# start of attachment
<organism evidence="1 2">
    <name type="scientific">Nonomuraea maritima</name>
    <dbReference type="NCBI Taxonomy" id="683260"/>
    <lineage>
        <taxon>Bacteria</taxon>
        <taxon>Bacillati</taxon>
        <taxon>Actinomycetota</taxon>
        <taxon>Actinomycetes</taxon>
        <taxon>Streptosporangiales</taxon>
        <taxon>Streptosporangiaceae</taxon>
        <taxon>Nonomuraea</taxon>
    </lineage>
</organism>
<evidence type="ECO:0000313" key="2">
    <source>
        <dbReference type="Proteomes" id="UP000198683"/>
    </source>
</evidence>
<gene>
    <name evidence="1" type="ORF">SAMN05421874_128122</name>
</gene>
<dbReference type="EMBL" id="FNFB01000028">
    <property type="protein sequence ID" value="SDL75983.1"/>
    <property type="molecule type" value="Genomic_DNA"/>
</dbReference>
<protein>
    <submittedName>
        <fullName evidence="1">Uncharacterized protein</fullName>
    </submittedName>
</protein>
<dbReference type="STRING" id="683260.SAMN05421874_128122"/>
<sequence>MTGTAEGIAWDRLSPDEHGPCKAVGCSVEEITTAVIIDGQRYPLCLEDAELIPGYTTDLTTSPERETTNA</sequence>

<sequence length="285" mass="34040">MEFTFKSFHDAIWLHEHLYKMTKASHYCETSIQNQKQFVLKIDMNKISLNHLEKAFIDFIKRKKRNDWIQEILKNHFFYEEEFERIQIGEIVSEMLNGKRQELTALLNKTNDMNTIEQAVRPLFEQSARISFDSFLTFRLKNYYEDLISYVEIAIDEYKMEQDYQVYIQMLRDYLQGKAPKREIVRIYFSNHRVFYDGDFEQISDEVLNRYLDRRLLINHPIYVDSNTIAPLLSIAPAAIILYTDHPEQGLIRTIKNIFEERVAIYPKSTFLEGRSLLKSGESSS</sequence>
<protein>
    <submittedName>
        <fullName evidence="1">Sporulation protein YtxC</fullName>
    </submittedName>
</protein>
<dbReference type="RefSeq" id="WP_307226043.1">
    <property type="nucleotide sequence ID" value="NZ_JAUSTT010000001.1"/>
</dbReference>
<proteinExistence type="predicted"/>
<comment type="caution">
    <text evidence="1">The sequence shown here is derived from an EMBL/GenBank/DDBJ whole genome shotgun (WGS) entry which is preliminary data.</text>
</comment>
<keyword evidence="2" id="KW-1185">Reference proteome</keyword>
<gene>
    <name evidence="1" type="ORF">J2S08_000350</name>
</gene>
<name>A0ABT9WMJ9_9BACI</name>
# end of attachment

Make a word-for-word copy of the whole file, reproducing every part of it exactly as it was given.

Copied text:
<organism evidence="1 2">
    <name type="scientific">Nonomuraea maritima</name>
    <dbReference type="NCBI Taxonomy" id="683260"/>
    <lineage>
        <taxon>Bacteria</taxon>
        <taxon>Bacillati</taxon>
        <taxon>Actinomycetota</taxon>
        <taxon>Actinomycetes</taxon>
        <taxon>Streptosporangiales</taxon>
        <taxon>Streptosporangiaceae</taxon>
        <taxon>Nonomuraea</taxon>
    </lineage>
</organism>
<evidence type="ECO:0000313" key="2">
    <source>
        <dbReference type="Proteomes" id="UP000198683"/>
    </source>
</evidence>
<gene>
    <name evidence="1" type="ORF">SAMN05421874_128122</name>
</gene>
<dbReference type="EMBL" id="FNFB01000028">
    <property type="protein sequence ID" value="SDL75983.1"/>
    <property type="molecule type" value="Genomic_DNA"/>
</dbReference>
<protein>
    <submittedName>
        <fullName evidence="1">Uncharacterized protein</fullName>
    </submittedName>
</protein>
<dbReference type="STRING" id="683260.SAMN05421874_128122"/>
<sequence>MTGTAEGIAWDRLSPDEHGPCKAVGCSVEEITTAVIIDGQRYPLCLEDAELIPGYTTDLTTSPERETTNA</sequence>

<sequence length="285" mass="34040">MEFTFKSFHDAIWLHEHLYKMTKASHYCETSIQNQKQFVLKIDMNKISLNHLEKAFIDFIKRKKRNDWIQEILKNHFFYEEEFERIQIGEIVSEMLNGKRQELTALLNKTNDMNTIEQAVRPLFEQSARISFDSFLTFRLKNYYEDLISYVEIAIDEYKMEQDYQVYIQMLRDYLQGKAPKREIVRIYFSNHRVFYDGDFEQISDEVLNRYLDRRLLINHPIYVDSNTIAPLLSIAPAAIILYTDHPEQGLIRTIKNIFEERVAIYPKSTFLEGRSLLKSGESSS</sequence>
<protein>
    <submittedName>
        <fullName evidence="1">Sporulation protein YtxC</fullName>
    </submittedName>
</protein>
<dbReference type="RefSeq" id="WP_307226043.1">
    <property type="nucleotide sequence ID" value="NZ_JAUSTT010000001.1"/>
</dbReference>
<proteinExistence type="predicted"/>
<comment type="caution">
    <text evidence="1">The sequence shown here is derived from an EMBL/GenBank/DDBJ whole genome shotgun (WGS) entry which is preliminary data.</text>
</comment>
<keyword evidence="2" id="KW-1185">Reference proteome</keyword>
<gene>
    <name evidence="1" type="ORF">J2S08_000350</name>
</gene>
<name>A0ABT9WMJ9_9BACI</name>